My spiritual advisor told me before she died that I would have to forgive GW Bush. I still have not done that. I am struggling with Palin, too, and with anyone that supports her and McCain. I hate to admit this but it is true.

I will have to work on this some more!

thailandchani said...

Osumashi, thanks for coming back. :) It's interesting to exchange ideas with people - especially if we don't hold the same views. It's easy to keep reinforcing each other - but far more interesting to present alternative views.

I don't care if Sarah Palin hunts, fishes, or blows her nose sideways. That's not really the point for me. The point is that I disagree strongly with her cultural values. I don't like the world she envisions creating and believe it is damaging to the world as a whole.

As for Christianity - I do believe it's radical when examined in its basic form and substance. It has become something else since it was coopted by western cultural values - but I hear a lot of Christians (and read their books) and they want their religion back.

I hope they take it back.

As for Confucian or Buddhist values, they are very different. A communal view (rather than the radical individualism of western cultures) and practice of those values is very common in traditional Thai culture in which those values are built into the fabric of the society. (My use of the word 'traditional' is deliberate.)

I don't know enough about all the Asian cultures to comment on the rest of them.

"Help" can be a double-edged sword. Most of the help offered by sincere Christians is a gift to all cultures. When it is used as a means of coercion and colonialism, it is not quite so welcome.


Christy said...

This made me think.

I struggle with this ALL the time--trying not to hate the haters.

I'd love to say I found some answer, but the best I've got is trying to be totally objective--Sarah Palin as a set of behaviors and trying to see if those behaviors had positive or negative or both, consequences.

And instead of judging, going from there.

I agree with Ruth, though, about sometimes needing to just make public figures symbols, not judging as a person AT ALL. Because even Hitler was probably a good guy some of the time, and I wouldn't want to be swayed by a person's humanity while ignoring the danger to the masses....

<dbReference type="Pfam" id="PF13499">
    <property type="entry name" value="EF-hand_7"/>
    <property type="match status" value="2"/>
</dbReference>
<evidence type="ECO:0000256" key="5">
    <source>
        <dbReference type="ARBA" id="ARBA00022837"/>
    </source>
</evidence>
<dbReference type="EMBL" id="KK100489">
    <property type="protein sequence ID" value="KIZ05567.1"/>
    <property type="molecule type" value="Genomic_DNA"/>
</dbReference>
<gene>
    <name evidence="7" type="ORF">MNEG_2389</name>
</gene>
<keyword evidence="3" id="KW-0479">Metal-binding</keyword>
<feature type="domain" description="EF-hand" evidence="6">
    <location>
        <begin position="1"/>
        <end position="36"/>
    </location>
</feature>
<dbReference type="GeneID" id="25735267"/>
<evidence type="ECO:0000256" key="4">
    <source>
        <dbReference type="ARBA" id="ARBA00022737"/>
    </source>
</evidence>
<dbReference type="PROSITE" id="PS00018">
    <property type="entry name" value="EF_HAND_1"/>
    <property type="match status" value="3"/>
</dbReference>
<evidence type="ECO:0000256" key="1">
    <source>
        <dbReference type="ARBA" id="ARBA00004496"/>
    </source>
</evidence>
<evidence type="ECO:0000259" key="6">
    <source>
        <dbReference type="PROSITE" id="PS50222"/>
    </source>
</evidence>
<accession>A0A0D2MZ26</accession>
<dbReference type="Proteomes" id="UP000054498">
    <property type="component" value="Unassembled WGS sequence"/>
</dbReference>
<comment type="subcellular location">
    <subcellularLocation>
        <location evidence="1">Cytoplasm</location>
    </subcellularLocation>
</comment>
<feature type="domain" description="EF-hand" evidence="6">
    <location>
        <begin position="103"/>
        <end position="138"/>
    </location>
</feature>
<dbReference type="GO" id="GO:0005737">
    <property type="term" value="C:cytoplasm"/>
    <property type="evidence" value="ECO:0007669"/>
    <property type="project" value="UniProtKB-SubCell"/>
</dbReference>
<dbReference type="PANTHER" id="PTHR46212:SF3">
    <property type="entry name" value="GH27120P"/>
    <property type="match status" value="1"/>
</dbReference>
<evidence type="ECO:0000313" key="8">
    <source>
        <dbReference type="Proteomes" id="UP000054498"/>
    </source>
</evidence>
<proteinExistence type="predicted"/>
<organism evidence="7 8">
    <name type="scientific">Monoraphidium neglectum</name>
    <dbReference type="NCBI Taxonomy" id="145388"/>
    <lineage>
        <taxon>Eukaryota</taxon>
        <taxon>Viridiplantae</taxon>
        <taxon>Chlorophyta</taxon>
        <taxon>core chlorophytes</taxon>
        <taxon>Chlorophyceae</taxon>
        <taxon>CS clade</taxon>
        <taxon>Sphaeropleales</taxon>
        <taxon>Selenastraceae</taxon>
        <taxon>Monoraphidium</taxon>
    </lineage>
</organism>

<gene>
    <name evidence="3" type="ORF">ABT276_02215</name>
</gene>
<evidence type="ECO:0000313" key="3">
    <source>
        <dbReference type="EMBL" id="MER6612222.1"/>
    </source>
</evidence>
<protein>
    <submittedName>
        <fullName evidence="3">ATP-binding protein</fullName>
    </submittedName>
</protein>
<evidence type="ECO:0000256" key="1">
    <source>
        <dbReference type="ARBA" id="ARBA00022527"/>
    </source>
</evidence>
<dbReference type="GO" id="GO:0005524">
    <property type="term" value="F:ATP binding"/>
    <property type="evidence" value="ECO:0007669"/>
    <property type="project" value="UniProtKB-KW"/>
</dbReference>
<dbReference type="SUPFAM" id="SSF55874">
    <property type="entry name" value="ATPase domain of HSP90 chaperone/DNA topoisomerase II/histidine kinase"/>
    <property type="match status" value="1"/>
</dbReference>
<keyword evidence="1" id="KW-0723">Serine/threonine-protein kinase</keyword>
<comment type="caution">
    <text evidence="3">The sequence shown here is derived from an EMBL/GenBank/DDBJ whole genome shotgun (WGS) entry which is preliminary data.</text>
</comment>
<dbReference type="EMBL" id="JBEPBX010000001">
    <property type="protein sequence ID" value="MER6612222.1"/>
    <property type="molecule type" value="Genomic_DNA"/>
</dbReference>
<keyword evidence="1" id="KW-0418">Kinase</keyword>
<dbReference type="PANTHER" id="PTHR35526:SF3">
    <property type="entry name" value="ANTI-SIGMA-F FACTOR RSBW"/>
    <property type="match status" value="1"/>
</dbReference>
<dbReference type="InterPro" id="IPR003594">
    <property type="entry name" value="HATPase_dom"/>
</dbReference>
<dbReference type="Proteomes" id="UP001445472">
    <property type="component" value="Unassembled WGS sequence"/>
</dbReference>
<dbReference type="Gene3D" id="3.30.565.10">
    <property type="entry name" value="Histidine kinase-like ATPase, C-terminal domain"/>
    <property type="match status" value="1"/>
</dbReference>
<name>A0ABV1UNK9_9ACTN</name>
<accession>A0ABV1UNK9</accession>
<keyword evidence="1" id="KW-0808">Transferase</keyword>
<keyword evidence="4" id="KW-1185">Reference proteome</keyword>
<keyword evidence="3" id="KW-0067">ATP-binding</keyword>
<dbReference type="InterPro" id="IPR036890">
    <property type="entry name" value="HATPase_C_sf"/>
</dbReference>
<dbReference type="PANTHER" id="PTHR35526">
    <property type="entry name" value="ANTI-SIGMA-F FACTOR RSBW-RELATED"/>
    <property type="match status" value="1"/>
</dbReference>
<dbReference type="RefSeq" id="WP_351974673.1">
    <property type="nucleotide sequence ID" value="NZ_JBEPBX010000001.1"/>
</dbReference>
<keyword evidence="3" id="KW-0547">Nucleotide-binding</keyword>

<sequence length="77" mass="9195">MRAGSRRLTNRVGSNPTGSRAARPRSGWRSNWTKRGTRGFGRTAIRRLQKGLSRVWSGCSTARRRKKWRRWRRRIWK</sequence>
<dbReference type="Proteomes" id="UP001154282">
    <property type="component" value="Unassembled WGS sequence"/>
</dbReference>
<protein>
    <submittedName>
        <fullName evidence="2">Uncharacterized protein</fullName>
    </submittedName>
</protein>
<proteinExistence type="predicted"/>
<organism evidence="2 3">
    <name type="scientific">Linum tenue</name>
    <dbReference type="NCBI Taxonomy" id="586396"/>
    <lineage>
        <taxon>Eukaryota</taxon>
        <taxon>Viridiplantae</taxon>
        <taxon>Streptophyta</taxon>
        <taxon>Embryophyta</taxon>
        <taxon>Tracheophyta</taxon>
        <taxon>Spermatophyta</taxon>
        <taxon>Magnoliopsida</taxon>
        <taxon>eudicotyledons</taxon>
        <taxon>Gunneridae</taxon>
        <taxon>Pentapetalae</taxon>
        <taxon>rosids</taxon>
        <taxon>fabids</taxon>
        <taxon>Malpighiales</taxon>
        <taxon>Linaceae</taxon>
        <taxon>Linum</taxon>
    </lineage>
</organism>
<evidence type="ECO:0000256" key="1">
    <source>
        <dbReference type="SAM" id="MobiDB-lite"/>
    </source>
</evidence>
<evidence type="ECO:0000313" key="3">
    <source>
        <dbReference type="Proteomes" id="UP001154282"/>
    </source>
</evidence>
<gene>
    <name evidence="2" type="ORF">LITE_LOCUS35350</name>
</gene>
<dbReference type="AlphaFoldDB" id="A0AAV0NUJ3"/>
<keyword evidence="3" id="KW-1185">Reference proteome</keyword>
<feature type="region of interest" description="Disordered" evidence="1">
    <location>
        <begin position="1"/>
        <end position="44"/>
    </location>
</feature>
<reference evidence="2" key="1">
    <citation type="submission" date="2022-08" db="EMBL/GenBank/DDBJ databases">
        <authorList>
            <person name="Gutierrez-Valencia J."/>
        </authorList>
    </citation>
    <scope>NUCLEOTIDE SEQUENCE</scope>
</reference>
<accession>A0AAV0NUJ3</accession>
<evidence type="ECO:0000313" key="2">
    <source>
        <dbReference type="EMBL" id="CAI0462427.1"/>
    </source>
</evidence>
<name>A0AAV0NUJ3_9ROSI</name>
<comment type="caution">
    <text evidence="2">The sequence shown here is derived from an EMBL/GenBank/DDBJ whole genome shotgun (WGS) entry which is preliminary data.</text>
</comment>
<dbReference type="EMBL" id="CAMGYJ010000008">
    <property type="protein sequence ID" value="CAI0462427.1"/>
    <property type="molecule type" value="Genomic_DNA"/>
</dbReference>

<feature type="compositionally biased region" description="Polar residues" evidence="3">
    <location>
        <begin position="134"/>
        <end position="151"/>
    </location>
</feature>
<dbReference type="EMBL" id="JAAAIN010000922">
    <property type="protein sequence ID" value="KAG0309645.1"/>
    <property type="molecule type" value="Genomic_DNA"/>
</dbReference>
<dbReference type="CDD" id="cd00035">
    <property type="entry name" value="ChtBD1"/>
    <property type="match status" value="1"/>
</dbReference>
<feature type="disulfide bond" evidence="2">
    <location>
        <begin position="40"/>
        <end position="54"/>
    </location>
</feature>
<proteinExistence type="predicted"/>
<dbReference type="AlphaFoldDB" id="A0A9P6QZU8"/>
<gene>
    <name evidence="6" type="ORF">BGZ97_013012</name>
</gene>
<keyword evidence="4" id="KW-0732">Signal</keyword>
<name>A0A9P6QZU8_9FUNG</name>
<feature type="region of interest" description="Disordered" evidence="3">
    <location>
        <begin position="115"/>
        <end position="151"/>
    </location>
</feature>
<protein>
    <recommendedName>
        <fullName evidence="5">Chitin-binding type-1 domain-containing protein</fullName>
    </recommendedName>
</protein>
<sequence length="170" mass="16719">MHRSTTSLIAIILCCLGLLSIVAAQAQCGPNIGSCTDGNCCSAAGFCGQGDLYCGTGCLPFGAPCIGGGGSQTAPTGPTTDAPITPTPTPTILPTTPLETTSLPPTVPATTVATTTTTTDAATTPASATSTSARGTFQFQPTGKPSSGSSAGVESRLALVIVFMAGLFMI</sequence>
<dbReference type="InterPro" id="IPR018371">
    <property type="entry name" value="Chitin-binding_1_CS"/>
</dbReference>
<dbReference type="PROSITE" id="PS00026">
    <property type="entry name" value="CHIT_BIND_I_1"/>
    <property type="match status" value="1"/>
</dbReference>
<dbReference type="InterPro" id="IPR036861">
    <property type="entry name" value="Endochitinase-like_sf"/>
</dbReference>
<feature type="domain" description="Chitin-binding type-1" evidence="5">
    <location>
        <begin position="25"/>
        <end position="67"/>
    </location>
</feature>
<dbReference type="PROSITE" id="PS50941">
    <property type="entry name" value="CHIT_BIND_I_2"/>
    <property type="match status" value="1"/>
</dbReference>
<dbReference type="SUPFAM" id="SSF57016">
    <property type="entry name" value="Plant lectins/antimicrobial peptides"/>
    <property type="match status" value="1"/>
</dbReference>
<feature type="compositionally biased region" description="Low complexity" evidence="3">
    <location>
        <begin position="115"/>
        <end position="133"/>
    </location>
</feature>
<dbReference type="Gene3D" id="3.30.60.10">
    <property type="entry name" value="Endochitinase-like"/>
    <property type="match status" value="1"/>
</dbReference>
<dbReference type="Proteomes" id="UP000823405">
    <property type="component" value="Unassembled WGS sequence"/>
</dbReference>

(But as a person, Palin is an equal soul to me. As is McCain, as is Hitler, as is Obama.)

And I DO flinch as I write that.

Border Explorer said...

Chani, I love this post. I find myself drawn into a vortex of negativity around McCain/Palin, and I'm resisting that somewhat ineffectively. Worse, I'm generalizing that negativity onto their followers. I want to choose to remain positive, and I find that choice a difficult one to make & maintain.

The link to Chopra was quite worthwhile. The shadow. Yes.

Thank you for--once again--a wonderful, worthwhile visit to your heart.

blooming desertpea said...

Chani, hi. It's been a while, yes. Too busy doing other stuff to find the time to really read posts and not just rush over them ...

Yes, it is a tough one indeed and I have no straight answer for you as I struggle with that myself. Thanks for getting me thinking about it.

As for Sarah Palin. She is a dangerous woman for all the reasons you mentioned in your other posts and I hope, I truly hope that the Obama will be elected because if not, I am scared of what will happen to the world in the hands of people like her ...

thailandchani said...

Olivia, it's always been hard for me to separate the personal from the public - in terms of how I feel. If someone presents themselves in a certain light, I just respond to it.

In some ways, I would think that would have helped with this process but.. ugh!


Toys, that is how I'm feeling. To a degree. It's hard for me to feel real compassion for someone who I believe has values that are so destructive and hurtful to others. Somehow I have to manage it though... or I'm only perpetuating the very thing I speak out against.